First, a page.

by: John Hamilton, Service Strategies
Just in the past few years we have noticed a trend where companies are consciously limiting or denying customers direct phone access to technical support staff. They are in fact reverting back to a Call Back support model that was pretty standard back in the early 1980’s. If you can recall how bad support was back then, customers were very unhappy with poor response times, causing them to wait hours if not days before getting a call back from a qualified support person. Proactive companies did listen and restructured their support operations to address the response issue by implementing a Direct Connect model. Customer calls were now answered in real time by qualified technical staff rather than call administrators. Seems like we have forgotten lessons from the past and are about to make the same mistakes.
Services Strategies analyzed why companies were making this rather dramatic change and were able to categorize their reasons into three areas:
• Tactics to drive customer to on-line self service.
• Restructuring support teams into specialist groups
• Perceived cost reduction
Let’s review each of these reasons and examine the impact it is likely to have on customer satisfaction, efficiency and cost to deliver service.
Tactics to Drive Customers to On-line Self Service
The internet has been one of the greatest innovations in the last two decades not only as a phenomenal global information resource and a business marketing tool, but also as a service delivery platform that enables customers to help themselves. Many companies have invested in their websites and have created a customer self service portal. Standard features include a knowledgebase with access to libraries of technical information, downloads of the latest software updates, submittal of service requests and forums to discuss product and technical issues. Ideally customers should be able to find help in seconds, rather than minutes or hours when compared to the traditional phone support.
“Build it and they will come” didn’t hold true and many companies were frustrated because customers were slow to accept this new method of service. In an attempt to drive them to the on-line service portal, companies scaled back their inbound telephone service levels or disabled direct connect to technical staff and in some cases eliminated telephone support as the primary option. Early results indicate high levels of customer dissatisfaction with this approach. One of the biggest problems being that the web self service option was not user friendly and a poor substitute for the human interaction customers were used to experiencing with a Direct Connect model.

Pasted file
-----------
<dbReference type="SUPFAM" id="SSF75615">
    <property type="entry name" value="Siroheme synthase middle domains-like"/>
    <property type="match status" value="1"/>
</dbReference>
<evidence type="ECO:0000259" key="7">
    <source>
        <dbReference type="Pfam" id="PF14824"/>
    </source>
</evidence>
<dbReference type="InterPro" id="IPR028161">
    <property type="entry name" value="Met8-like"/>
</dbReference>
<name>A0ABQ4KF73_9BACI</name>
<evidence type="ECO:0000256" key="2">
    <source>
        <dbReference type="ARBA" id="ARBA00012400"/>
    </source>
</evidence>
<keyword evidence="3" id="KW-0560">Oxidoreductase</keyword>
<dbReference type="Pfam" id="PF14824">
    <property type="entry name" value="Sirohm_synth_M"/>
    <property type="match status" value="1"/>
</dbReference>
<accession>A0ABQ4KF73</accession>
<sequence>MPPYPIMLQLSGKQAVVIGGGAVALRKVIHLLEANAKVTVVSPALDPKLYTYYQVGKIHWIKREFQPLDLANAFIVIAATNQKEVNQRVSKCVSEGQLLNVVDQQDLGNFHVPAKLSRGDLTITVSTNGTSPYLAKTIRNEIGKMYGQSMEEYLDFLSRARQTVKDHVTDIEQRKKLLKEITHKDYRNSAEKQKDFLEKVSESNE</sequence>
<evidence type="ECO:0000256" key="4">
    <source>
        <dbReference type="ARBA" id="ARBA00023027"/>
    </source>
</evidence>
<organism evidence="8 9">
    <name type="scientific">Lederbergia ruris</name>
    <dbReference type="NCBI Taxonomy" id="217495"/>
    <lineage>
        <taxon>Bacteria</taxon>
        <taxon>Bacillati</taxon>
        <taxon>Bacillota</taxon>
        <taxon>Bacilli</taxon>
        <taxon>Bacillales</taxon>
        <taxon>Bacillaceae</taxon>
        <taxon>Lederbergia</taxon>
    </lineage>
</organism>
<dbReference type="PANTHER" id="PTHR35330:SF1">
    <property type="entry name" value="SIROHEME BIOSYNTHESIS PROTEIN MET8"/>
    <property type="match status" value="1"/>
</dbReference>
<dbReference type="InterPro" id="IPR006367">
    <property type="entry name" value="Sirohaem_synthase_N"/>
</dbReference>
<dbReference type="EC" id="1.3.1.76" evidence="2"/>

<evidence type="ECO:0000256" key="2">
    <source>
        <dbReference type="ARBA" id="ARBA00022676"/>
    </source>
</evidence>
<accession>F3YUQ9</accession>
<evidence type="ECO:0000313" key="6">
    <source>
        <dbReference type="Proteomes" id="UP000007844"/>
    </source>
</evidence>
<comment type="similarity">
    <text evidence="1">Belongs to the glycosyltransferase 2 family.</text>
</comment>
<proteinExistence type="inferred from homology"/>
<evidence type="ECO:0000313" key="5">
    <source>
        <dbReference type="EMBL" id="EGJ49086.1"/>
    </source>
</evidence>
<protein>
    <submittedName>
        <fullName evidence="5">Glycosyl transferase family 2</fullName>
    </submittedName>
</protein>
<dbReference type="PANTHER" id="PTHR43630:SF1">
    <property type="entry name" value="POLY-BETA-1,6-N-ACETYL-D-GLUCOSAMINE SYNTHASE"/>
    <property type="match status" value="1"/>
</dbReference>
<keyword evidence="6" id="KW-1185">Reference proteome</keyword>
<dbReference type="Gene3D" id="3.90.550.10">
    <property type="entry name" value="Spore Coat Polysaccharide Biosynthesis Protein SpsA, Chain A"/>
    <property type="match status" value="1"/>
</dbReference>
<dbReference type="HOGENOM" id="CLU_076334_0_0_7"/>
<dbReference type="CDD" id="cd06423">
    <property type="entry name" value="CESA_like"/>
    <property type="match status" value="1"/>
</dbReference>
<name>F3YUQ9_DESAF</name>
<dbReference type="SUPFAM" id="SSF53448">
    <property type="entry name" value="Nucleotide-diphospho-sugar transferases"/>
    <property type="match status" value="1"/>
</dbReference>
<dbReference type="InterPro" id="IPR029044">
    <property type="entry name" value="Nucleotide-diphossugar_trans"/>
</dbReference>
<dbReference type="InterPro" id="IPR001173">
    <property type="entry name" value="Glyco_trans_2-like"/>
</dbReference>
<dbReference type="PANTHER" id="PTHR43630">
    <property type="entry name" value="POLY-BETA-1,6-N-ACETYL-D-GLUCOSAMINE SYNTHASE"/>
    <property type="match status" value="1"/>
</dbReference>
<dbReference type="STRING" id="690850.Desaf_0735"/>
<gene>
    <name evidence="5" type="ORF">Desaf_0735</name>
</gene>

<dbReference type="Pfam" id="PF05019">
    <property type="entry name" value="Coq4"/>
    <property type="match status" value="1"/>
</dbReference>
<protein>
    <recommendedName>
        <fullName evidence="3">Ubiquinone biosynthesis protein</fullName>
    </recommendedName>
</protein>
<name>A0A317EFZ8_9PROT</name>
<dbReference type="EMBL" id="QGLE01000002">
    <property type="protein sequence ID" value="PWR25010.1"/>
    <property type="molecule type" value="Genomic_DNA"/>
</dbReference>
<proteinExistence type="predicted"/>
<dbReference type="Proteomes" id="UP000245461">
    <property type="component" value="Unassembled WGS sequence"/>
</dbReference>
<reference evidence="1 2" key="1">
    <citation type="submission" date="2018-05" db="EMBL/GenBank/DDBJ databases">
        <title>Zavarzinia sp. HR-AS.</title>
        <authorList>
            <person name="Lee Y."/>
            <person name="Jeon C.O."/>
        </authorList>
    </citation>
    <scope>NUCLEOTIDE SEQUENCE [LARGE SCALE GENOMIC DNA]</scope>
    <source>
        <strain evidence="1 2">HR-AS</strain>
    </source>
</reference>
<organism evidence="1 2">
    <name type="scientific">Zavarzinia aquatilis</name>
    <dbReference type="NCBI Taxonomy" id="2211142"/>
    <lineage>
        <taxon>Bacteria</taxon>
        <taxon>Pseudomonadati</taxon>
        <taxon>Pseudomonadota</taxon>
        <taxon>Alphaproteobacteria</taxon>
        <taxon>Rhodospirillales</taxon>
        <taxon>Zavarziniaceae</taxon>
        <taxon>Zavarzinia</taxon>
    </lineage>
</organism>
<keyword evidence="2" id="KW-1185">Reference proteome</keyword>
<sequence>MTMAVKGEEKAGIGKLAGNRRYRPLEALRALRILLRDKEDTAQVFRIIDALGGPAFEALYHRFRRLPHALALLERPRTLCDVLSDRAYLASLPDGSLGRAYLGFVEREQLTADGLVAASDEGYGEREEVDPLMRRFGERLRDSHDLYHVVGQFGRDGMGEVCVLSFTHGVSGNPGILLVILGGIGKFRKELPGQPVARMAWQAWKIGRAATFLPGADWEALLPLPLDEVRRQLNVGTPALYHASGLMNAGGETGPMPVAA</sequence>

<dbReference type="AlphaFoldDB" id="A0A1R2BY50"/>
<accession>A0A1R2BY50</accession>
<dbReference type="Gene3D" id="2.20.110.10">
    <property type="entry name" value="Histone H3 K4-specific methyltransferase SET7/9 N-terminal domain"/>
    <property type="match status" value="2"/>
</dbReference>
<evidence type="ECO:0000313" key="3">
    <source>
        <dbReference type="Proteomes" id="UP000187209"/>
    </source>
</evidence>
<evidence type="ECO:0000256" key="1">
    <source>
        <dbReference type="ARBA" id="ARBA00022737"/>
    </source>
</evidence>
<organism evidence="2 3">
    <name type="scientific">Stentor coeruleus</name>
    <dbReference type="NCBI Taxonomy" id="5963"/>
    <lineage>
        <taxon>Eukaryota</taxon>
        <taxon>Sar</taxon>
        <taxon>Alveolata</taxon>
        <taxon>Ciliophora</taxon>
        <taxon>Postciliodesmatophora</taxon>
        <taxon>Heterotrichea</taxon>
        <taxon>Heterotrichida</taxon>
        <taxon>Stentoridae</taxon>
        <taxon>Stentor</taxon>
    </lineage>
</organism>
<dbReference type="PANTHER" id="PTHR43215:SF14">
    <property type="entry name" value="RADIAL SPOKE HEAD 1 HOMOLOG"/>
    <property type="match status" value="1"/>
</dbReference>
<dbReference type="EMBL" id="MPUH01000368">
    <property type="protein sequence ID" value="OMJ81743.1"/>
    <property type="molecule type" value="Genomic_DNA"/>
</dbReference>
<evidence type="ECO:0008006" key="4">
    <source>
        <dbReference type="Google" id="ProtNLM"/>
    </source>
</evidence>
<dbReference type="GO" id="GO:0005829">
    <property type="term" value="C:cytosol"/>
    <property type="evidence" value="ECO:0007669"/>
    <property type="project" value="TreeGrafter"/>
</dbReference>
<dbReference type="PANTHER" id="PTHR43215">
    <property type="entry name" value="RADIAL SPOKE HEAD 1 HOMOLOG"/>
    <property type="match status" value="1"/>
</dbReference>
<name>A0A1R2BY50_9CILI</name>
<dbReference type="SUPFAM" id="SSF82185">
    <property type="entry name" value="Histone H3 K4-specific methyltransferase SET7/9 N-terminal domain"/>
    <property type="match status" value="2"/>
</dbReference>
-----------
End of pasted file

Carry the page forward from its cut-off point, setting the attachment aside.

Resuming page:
The companies that were successful in transitioning clients ran many user pilots before going live to ensure that the self service site was intuitive, user friendly and customers were able to find the solutions they required. Another key success factor was that they migrated at the customers pace, providing hand holding support until they were comfortable with the new self service technology. They also provided rich findable content of “known” issues that customers could quickly access and use to solve or advance their issue.
Customers still prefer responsive human interaction from a Direct Connect phone support model, particularly for complex or critical issues. The importance of this is emphasized by the companies that prominently display on their web site “If you have a priority one issues, please call…”
On-line self service definitely has a place in today’s support model. It provides a 24×7 level of convenience and can help reduce unnecessary calls for known issues. Chat is also a nice feature and can be a form of on-line real time service for issues that match the low bandwidth of the channel as well as helping to frame issues when searching for solutions.
A useful extension to your self service offering is to include on-line support communities where customer can interact with each other and in some cases resolve their own issues. These communities required some level of monitoring in the early development stage, however as they evolve and customer see value, they tend to contribute more and take on a self policing role.